All experiments were performed in 4- to 8-month-old B6SJLF1/J mice purchased from The Jackson Laboratory (Bar Harbor, Maine). Animal use for this study was approved by the UT Southwestern Medical Center Animal Research Committee.
DNA vaccinations with plasmid DNA encoding the human Aβ42-trimer and human Aβ42 peptide were performed as described previously (Qu et al. 2007, 2010; Lambracht-Washington et al. 2009). The cloning of this particular construct and comparison with other DNA Aβ42 constructs has been presented in detail in Qu et al. 2010. Due to an endosomal targeting sequence following the sequence coding for Aβ42 peptide (3×), it is expected that the antigen will be processed via the MHC class II pathway. In the first set of experiments (Group A), twelve mice received gene immunizations into the skin of the lower back (six, three, two, and one immunization time point(s)). For this procedure, a small section (1–2 cm2) of the lower back was shaved with precaution not to damage the skin. The skin was swabbed with ethanol to remove surface oils and enhance penetration. The DNA-coated gold particles were injected into the skin via gene gun and with a helium gas pressure of 300 psi. Each vaccination consisted of two injections into the lower back (2 μg DNA total per immunization). The immune response in this group was compared to one B6SJLF1 mice which had received one Aβ42 peptide injection. The experiment was repeated with twelve mice which received four, three, and one immunization (three mice each which received gene gun injections into both ears (4 μg DNA/immunization) and compared to a group of three mice which had received three Aβ42 peptide/Quil A immunizations (Group B). In the last set of experiments, we compared the immune response in mice which had received six DNA immunizations into the skin of both ears with mice which had received six peptide immunizations, mice which had received three DNA immunizations with mice which had received three peptide immunizations, and mice which had received one DNA immunization with mice which had received one peptide immunizations, respectively (n = 18, 3 mice per group, Group C). All peptide immunizations were via the intraperitoneal route (100 μg Aβ42 peptide/ 20 μg Quil A).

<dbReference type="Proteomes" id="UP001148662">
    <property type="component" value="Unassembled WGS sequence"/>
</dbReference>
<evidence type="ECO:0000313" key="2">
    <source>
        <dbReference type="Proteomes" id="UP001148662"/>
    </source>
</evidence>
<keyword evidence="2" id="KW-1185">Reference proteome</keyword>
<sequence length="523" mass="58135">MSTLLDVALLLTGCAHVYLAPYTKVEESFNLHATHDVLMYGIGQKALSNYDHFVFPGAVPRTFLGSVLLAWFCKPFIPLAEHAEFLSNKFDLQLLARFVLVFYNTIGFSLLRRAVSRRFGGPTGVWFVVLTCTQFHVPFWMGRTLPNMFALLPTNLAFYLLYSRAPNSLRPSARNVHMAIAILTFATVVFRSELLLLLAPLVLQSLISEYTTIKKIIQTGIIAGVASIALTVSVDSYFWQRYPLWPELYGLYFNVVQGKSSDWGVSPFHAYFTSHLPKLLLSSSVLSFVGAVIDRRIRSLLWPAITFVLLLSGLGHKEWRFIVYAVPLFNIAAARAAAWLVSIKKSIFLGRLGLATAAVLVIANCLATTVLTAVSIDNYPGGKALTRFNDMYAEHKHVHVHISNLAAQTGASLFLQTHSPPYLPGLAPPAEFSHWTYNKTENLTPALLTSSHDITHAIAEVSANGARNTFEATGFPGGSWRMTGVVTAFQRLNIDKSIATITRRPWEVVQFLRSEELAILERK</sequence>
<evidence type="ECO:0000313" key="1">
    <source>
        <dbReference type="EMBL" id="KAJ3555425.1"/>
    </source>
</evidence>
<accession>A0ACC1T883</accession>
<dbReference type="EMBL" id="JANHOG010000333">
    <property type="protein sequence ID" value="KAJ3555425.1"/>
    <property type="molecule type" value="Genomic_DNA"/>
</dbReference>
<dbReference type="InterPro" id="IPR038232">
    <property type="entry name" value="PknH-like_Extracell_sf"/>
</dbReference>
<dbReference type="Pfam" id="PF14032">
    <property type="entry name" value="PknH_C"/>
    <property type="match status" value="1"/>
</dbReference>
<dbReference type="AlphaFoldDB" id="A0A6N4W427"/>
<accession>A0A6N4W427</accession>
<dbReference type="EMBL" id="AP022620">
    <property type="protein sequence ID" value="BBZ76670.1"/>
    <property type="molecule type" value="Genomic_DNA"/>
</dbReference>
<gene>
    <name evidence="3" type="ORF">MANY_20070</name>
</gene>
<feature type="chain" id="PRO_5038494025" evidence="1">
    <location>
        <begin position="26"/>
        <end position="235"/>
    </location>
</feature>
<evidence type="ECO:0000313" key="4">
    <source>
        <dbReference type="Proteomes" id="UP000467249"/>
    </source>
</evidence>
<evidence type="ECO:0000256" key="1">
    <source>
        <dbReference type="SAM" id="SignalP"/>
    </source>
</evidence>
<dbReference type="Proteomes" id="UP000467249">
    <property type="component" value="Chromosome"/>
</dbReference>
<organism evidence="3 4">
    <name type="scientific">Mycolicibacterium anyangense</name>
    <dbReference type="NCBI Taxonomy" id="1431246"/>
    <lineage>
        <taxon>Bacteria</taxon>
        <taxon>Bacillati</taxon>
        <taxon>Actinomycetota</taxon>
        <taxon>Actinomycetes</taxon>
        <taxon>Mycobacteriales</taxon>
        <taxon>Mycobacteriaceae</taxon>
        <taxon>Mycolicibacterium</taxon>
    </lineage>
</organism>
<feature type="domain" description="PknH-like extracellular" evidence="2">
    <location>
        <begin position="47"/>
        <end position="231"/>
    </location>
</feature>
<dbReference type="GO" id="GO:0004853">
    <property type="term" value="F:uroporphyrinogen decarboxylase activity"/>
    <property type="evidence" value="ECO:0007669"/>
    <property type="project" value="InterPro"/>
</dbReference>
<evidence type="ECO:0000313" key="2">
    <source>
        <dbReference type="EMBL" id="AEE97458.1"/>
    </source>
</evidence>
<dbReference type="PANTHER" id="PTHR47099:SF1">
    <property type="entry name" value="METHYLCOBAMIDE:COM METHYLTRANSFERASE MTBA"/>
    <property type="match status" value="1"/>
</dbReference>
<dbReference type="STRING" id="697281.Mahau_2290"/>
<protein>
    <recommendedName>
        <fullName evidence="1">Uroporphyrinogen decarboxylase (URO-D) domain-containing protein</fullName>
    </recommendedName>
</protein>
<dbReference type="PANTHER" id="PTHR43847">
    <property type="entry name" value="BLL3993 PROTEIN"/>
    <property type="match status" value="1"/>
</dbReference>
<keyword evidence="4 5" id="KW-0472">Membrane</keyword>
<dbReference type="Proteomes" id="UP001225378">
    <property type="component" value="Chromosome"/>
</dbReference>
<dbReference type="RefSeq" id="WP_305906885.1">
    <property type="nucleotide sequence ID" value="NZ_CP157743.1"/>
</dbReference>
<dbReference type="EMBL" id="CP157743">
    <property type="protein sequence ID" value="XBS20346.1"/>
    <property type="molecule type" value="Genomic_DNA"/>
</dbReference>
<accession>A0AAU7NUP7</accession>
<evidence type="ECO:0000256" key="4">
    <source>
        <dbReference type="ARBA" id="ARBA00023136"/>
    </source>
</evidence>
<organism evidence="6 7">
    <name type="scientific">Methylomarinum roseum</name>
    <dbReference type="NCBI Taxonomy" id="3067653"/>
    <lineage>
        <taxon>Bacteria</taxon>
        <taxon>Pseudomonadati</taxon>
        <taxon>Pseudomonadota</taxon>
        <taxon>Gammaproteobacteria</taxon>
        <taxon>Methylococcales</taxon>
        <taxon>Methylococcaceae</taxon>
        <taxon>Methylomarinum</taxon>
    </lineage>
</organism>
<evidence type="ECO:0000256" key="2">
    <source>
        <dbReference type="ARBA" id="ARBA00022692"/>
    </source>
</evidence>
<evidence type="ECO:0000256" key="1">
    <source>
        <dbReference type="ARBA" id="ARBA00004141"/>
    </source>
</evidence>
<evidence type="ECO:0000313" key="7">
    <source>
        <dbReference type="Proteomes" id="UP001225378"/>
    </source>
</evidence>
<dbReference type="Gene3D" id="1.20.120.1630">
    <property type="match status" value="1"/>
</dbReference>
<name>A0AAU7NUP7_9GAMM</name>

The mice were killed ten days following the final immunization. Blood was collected by cardiac puncture; spleens were aseptically removed and processed for tissue culture as previously described (Lambracht-Washington et al. 2009).